We’ve all experienced that weird moment when we’re witness to something that’s so completely new and inexplicable that we wonder if we’re hallucinating or maybe someone is playing a trick on us.

Probably the first time I had this happen was way back in the 1970s. We were in the grips of one of the longest, coldest winters in memory here in the Mid-Ohio Valley. It had snowed in November, and, other than an extremely brief thaw that made the snow crust over, the temperatures did not leave the single digits for weeks at a time, often staying below zero for entire days and nights. The cold and wind were so pervasive that schools all over the area were closed for weeks on end. It was in the midst of this cold snap that I took our dog, a terrier named MacDougal, for a walk on the hill behind our house.

I still remember how biting the wind was, mainly because it was blowing the new snow that had settled on the old snow’s crust into my face as we walked up the hill. That’s when I saw them. They looked like something out of a science fiction movie. From the side, they looked like snow-covered logs, but from the end, they looked just like giant white doughnuts. I was so puzzled that I went and fetched my family. Neither my parents nor my siblings had ever seen anything like them. And remember, this was decades before the first person uttered, “I’ll just Google it.” We were so awed by this new thing that we took pictures and showed them around. But no one had any idea what this odd winter phenomenon might be.


Fast forward to present day, where no object, no matter how obscure, is beyond the reach of the interwebz. One quick search will show you exactly what I saw on that fateful day. According to New York Daily News Online, they are alternately known as snow rollers, snow bales, wind snowballs, and snow donuts. Another site, weather.about.com, lists the additional names snow pipes, snow onions (presumably because they are made up of several thin layers), and snow logs. But where do they come from? Apparently, their formation requires that a rather singular set of meteorological conditions occur in the right order.

First, we need a pretty decent snow. How much, you ask? Generally speaking, not that much, but enough to cover up the grass in a lawn or field. Next, the temperature needs to rise to around or even slightly above freezing just long enough to thaw the top layer of snow, but then the temperature must quickly drop again, fast enough that the water flash freezes, creating a crust on top of the snow pack. This often happens at dusk after a sunny day.

But that’s not all. The next thing that needs to happen is another light episode (an inch or, at most, two) of wet snow. It can’t be super cold powdery snow or it won’t hold together. And it can’t be too heavy, or it will break through the crust. Once all those things have taken place, all we need, according to foxnews.com, is wind that’s “strong (but not too strong).”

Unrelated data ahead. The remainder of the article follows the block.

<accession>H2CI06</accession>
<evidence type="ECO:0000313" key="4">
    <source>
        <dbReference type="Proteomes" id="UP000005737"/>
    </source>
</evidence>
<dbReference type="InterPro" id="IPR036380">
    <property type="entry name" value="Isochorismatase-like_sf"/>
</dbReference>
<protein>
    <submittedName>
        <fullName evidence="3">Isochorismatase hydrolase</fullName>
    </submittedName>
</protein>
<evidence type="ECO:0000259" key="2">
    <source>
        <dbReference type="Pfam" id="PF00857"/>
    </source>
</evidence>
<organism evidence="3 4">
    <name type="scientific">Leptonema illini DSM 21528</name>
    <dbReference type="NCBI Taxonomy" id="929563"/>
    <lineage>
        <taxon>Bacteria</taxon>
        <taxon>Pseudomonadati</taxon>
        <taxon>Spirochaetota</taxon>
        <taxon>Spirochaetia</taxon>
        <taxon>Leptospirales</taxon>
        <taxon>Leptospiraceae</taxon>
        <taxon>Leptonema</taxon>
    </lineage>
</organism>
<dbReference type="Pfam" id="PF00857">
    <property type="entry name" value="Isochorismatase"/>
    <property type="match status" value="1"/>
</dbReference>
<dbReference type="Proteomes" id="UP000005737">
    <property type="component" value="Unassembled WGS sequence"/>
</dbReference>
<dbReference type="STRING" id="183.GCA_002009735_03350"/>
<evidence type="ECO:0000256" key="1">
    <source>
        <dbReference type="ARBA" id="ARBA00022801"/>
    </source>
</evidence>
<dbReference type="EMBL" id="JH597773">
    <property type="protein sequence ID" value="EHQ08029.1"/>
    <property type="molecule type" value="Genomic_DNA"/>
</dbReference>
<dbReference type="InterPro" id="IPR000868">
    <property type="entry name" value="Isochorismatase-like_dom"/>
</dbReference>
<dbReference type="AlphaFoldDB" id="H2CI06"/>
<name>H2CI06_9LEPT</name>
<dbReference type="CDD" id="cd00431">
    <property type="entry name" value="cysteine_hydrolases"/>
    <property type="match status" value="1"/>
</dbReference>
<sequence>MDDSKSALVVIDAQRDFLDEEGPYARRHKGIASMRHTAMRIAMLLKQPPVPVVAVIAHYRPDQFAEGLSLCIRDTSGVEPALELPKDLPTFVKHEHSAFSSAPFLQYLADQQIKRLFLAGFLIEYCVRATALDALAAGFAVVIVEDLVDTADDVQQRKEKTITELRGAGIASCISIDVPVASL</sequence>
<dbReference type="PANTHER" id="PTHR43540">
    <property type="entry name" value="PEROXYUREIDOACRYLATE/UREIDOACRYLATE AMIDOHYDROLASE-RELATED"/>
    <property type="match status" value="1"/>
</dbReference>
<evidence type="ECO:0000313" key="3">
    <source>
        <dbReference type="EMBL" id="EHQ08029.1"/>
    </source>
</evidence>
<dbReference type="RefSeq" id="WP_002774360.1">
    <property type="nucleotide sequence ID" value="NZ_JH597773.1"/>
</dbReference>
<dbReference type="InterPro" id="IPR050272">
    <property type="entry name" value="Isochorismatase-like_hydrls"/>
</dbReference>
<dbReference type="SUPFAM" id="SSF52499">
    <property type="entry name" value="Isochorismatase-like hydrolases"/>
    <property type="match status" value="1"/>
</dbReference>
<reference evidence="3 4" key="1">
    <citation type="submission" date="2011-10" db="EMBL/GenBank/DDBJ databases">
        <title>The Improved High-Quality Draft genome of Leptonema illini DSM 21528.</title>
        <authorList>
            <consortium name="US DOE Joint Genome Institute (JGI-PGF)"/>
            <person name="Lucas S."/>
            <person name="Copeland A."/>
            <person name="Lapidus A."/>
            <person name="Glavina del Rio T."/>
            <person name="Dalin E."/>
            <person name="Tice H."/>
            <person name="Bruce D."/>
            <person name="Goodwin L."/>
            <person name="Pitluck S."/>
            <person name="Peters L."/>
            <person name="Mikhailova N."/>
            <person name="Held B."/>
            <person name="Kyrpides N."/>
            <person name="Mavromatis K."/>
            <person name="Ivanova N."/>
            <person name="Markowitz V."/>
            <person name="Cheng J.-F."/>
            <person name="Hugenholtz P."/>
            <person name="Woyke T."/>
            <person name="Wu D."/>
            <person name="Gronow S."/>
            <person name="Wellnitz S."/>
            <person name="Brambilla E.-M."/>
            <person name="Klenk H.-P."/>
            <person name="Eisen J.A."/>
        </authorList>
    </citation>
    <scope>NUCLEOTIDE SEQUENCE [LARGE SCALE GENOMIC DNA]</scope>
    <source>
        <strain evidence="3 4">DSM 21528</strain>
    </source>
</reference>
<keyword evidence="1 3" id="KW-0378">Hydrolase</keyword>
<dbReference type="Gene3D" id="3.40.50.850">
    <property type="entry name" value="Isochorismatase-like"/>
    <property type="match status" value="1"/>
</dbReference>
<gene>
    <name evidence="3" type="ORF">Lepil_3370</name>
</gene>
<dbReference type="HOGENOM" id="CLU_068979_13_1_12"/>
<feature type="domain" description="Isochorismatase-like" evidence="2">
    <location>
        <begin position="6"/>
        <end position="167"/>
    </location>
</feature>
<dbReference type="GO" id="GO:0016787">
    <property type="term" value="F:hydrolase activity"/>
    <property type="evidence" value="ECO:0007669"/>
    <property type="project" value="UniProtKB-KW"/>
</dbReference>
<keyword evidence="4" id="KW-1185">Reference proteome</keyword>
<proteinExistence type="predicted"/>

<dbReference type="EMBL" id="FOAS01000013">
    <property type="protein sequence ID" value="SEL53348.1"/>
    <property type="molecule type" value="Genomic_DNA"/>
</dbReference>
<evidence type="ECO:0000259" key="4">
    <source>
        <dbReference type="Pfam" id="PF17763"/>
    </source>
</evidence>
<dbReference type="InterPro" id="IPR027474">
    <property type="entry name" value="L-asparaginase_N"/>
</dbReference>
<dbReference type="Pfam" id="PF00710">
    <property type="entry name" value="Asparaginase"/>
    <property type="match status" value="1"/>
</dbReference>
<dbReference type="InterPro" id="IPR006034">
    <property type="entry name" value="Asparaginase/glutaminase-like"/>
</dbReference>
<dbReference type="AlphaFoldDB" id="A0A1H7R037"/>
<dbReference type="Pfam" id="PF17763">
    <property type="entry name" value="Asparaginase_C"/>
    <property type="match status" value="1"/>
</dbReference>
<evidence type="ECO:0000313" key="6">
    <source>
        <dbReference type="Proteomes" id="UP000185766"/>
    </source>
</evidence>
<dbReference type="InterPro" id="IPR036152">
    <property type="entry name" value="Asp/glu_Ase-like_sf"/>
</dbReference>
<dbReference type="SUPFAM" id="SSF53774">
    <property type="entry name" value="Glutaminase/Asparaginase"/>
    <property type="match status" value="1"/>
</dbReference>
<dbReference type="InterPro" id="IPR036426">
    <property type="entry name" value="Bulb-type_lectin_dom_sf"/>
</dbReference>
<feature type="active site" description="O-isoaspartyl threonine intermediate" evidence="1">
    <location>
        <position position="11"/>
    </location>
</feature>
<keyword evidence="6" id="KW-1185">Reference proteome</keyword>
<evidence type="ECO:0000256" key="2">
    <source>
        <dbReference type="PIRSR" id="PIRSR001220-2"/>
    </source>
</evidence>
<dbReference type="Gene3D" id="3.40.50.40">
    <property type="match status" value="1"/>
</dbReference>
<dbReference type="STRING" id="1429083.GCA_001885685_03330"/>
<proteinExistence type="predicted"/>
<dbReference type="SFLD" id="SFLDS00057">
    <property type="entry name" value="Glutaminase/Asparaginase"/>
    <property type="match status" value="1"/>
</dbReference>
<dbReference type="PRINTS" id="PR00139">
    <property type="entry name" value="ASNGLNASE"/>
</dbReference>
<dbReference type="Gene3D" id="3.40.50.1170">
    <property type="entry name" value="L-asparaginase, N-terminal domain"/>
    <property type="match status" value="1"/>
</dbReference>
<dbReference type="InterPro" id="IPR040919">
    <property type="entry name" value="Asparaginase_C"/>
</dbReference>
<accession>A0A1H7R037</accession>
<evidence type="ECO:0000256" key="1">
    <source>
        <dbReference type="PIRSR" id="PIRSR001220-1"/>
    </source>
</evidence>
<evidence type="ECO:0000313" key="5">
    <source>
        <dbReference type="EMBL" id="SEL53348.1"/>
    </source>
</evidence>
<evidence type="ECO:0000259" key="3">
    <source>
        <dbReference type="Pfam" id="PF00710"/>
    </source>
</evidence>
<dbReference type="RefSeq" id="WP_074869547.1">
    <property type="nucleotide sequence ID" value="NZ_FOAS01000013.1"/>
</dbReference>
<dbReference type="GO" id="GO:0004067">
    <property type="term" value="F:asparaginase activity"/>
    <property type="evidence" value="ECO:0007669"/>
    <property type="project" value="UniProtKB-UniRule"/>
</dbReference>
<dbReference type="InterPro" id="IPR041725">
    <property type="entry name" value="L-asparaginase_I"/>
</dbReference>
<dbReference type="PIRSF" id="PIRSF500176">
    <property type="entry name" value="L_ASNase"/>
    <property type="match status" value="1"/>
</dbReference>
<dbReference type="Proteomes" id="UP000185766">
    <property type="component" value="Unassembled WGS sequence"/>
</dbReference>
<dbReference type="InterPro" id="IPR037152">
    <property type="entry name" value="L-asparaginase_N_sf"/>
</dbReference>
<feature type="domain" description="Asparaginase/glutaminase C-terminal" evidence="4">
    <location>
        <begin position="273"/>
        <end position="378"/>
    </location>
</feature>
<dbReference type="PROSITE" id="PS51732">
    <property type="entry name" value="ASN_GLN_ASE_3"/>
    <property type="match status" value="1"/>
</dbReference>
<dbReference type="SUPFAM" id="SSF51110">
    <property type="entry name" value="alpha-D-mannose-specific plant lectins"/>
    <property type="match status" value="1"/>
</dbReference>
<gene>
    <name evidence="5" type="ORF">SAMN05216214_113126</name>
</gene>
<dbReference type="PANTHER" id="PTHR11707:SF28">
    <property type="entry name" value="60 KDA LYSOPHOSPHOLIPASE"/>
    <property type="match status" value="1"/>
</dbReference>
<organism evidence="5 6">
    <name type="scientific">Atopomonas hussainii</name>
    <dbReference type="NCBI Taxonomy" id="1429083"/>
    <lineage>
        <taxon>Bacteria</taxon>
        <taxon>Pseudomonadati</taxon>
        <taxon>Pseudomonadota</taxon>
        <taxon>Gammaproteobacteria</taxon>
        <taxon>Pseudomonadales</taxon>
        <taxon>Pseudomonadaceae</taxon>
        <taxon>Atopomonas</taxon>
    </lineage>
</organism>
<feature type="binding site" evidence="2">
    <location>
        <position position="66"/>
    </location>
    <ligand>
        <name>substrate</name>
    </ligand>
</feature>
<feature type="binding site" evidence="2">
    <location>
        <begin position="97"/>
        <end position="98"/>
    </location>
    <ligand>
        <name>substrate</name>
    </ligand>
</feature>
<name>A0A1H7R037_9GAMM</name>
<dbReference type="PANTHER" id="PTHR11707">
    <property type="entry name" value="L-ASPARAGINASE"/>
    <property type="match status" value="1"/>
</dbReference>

Much like the giant snowballs from cartoons that start as small objects but get bigger and bigger as they roll downhill, snow rollers start as tiny chunks of snow or ice that are pushed across the shallow layer of snow by wind and/or gravity, picking up layer after layer of snow until they get large enough that they eventually break through the icy crust or are just too heavy to be pushed and are set in place.

According to weather.about.com, not all snow rollers have holes in the middle, but most do. The hole is caused when the roller stops its journey and wind hollows out the center.

Rick Riblett

So, based on how many unusual conditions need to exist in tandem, you can no doubt see why snow rollers are such a rare occurrence. They are so odd, according to WTAP meteorologist Kirk Greenfield, that there is no official record of when and where they’ve occurred. He has been told that folks have seen them in Saint Mary’s and Athens, but was not told exactly when or where the sightings took place. The most recent confirmed sighting in the general vicinity was reported in Columbus by 10tv.com, the website for TV station WBNS. They reported in January of 2014 that several snow rollers had been seen in the outskirts of the city.

Much like unicorns or the Loch Ness Monster, snow rollers are one of those phenomena that are so rare that most have never actually seen them, though everyone seems to know someone who knows someone who claims their slightly crazy uncle swears he saw it once. Unlike Nessie, though, I’ve actually seen a snow roller. No really, I swear!

Featured photograph kindly provided by Angela Kelly

Second photo generously provided by Dan Kemper

Third photo kindly provided by Rick Riblett